Former President Trump and two of his 2024 Republican presidential rivals are descending upon North Carolina this week for the state GOP’s convention — an event that comes just hours after Trump announced he had been indicted in a federal probe.
Trump, Florida Gov. Ron DeSantis and former Vice President Mike Pence are all slated to speak at the event in Greensboro, N.C. — the first time all three candidates have appeared at the same event since becoming declared White House candidates.
DeSantis is scheduled to speak Friday evening, while Pence and Trump are scheduled to speak Saturday. The event comes one day after Trump announced on his Truth Social account that his attorneys were notified he had been indicted regarding a probe looking into his handling of classified documents found at Mar-a-Lago.
The state GOP convention will test how the candidates’ messaging resonates with North Carolina Republican voters ahead of a potentially bruising primary.
Here’s what to watch for ahead of the North Carolina GOP convention.
Do the three candidates attack one another?
Observers will be watching closely to see if DeSantis and Pence use the state GOP convention to separate themselves from the former president, and even to see if they attack him directly.
Trump has not been shy about needling DeSantis, who’s seen as his chief rival in the primary. He’s given the Florida governor belittling nicknames like “DeSanctimonious” and called DeSantis’s rocky Twitter Spaces campaign launch a catastrophe and a disaster.
DeSantis has taken jabs at Trump as well, claiming the former president is “running to the left” and pointing to the fact Trump and his family moved to Florida during the pandemic. At one point, the governor mentioned how Trump “used to say how great Florida was” following the former president’s criticism of how the state fared during the COVID-19 pandemic.
But observers also will be watching Pence closely, days after he unexpectedly attacked Trump directly during his 2024 kickoff event in Iowa this week.
“The American people must know that leaders in the Republican Party will keep our oath to support and defend the Constitution, even when it is not in our political interests,” Pence said, referring to efforts to overturn the 2020 election results.
“One last word that in part brings us here today: I believe that anyone who puts themselves over the Constitution should never be president of the United States, and anyone who asks someone else to put them over the Constitution should never be president of the United States again,” he added.
Does the indictment come up?
Trump’s federal indictment stemming from a probe looking into his handling of classified documents found at Mar-a-Lago is likely to loom over the convention. As of Thursday evening, it was not immediately clear what Trump has been charged with, though he said on his Truth Social account he’s been summoned to court in Miami on Tuesday afternoon.
Whether any of the candidates, including Trump, bring it up remains to be seen.
If Republicans have learned anything since the indictment Trump received in a separate probe overseen by Manhattan District Attorney Alvin Bragg (D), it’s that legal challenges against Trump are likely to embolden him and offer a new development for his base to rally around.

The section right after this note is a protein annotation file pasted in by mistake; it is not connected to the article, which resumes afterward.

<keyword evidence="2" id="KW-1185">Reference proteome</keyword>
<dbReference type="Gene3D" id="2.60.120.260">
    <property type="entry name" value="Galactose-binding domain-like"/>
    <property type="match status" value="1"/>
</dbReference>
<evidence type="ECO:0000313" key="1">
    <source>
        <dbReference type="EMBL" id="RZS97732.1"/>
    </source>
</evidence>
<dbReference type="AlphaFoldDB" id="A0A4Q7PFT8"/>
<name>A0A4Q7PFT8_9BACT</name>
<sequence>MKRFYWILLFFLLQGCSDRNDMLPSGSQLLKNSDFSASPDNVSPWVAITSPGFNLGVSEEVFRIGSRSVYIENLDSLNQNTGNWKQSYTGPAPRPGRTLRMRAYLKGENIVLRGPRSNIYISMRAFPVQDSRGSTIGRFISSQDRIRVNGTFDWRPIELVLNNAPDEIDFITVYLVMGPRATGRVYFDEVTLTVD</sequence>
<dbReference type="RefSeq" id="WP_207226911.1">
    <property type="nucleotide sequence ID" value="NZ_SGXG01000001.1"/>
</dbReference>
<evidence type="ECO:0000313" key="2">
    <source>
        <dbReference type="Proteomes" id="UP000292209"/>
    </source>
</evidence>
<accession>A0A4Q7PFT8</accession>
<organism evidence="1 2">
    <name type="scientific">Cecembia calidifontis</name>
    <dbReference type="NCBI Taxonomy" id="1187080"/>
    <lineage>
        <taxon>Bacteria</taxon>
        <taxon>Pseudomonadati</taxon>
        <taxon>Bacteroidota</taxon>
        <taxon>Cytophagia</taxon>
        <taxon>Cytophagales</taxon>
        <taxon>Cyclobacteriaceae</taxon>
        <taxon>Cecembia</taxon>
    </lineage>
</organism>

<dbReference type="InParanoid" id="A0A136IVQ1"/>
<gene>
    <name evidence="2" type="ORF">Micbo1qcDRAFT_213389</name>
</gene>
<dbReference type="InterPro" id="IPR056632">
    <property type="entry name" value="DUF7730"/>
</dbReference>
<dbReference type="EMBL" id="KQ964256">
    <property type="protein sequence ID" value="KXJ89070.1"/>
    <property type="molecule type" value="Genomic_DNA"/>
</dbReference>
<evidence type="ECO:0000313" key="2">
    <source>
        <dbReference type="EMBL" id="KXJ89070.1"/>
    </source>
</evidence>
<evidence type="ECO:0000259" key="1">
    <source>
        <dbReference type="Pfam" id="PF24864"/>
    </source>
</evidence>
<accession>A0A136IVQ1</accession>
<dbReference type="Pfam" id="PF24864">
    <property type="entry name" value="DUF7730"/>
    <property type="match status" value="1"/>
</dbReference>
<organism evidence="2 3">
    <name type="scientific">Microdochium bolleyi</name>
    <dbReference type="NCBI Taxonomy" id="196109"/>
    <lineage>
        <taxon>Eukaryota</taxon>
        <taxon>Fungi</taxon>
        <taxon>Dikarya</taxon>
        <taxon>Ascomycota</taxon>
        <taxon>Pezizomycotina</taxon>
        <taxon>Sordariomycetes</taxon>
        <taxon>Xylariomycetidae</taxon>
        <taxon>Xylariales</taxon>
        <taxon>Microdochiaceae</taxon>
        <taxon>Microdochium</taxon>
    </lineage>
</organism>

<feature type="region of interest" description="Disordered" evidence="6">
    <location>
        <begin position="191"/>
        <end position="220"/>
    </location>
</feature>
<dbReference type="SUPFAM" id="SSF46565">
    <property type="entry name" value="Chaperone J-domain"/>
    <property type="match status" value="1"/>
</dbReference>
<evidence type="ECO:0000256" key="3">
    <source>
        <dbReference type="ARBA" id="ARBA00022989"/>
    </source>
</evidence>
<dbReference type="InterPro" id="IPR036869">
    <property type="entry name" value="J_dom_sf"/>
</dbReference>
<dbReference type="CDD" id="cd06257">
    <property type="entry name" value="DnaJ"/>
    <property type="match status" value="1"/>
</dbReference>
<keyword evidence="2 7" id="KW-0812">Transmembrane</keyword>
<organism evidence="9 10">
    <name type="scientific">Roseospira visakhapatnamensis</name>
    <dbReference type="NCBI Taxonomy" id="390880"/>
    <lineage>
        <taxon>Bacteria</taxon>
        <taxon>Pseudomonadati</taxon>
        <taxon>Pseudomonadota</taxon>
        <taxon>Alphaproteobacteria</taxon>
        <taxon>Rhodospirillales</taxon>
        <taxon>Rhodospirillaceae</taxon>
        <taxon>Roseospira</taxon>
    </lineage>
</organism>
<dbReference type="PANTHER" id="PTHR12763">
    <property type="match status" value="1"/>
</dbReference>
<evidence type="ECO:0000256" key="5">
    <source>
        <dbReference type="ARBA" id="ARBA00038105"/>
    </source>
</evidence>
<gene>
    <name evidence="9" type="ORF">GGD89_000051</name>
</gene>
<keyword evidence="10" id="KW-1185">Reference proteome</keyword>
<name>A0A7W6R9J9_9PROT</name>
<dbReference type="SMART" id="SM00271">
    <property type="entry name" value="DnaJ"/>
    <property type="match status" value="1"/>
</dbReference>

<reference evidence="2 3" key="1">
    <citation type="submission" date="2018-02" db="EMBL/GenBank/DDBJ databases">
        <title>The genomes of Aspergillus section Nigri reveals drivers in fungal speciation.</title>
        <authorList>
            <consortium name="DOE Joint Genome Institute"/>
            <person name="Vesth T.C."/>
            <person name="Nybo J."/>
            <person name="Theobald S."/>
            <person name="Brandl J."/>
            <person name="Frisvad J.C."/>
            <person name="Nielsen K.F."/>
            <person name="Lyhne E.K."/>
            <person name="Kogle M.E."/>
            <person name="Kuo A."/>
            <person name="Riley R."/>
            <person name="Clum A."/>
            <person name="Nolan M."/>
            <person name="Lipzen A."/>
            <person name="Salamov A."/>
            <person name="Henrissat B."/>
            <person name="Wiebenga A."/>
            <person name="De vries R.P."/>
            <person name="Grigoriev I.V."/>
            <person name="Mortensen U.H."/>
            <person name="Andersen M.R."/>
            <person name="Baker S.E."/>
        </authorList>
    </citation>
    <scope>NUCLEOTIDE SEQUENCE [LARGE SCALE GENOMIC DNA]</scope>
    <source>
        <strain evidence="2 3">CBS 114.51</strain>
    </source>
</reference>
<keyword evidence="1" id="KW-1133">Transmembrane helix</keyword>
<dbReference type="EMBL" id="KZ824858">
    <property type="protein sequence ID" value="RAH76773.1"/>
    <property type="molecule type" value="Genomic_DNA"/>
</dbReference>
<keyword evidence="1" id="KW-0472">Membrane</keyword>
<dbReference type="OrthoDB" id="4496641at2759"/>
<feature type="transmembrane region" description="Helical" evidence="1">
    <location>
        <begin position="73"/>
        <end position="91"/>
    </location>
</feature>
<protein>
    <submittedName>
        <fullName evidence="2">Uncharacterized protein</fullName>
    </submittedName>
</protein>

Even Republicans running against Trump largely blasted the Bragg indictment, underscoring the tricky balance contenders have ahead of them as they look to criticize officials going after a Republican while also trying not to boost Trump himself.
Does Jan. 6 come up?
The Jan. 6, 2021, Capitol riot created a fissure between Trump and Pence, and the former vice president eschewed efforts to overturn the 2020 election results. Pence made the contrast between himself and Trump that day a focal point during his speech in Iowa this week.
“The American people deserve to know on that fateful day, President Trump also demanded I choose between him and our Constitution,” Pence said during his kickoff event. “Now, voters will be faced with the same choice. I chose the Constitution, and I always will.”
But it’s unclear whether Pence will wade into Jan. 6 during the state GOP convention. It’s a tricky subject for the former vice president, who’s seeking to cast himself as a more viable alternative to Trump but must also appeal to a cohort of Republican voters who remain loyal to the former president.
Do any of them notch endorsements from the event?
Trump and DeSantis have received endorsements from officials and lawmakers in states like New Hampshire, West Virginia and Oklahoma as the two demonstrate their candidacies have appeal across the country.
Twenty Oklahoma legislators this week announced they were backing DeSantis, in addition to former NASA administrator and former Oklahoma Rep. Jim Bridenstine (R). Meanwhile, more than half of the state legislature in West Virginia said this week that they’re backing Trump, according to Politico.
Although endorsements themselves aren’t always indicative of where the voting electorate is, they can demonstrate where candidates are drawing support from.
Therefore, observers will be watching closely to see whether the state GOP convention hands any of the three candidates endorsements, potentially boosting them as the primary heats up.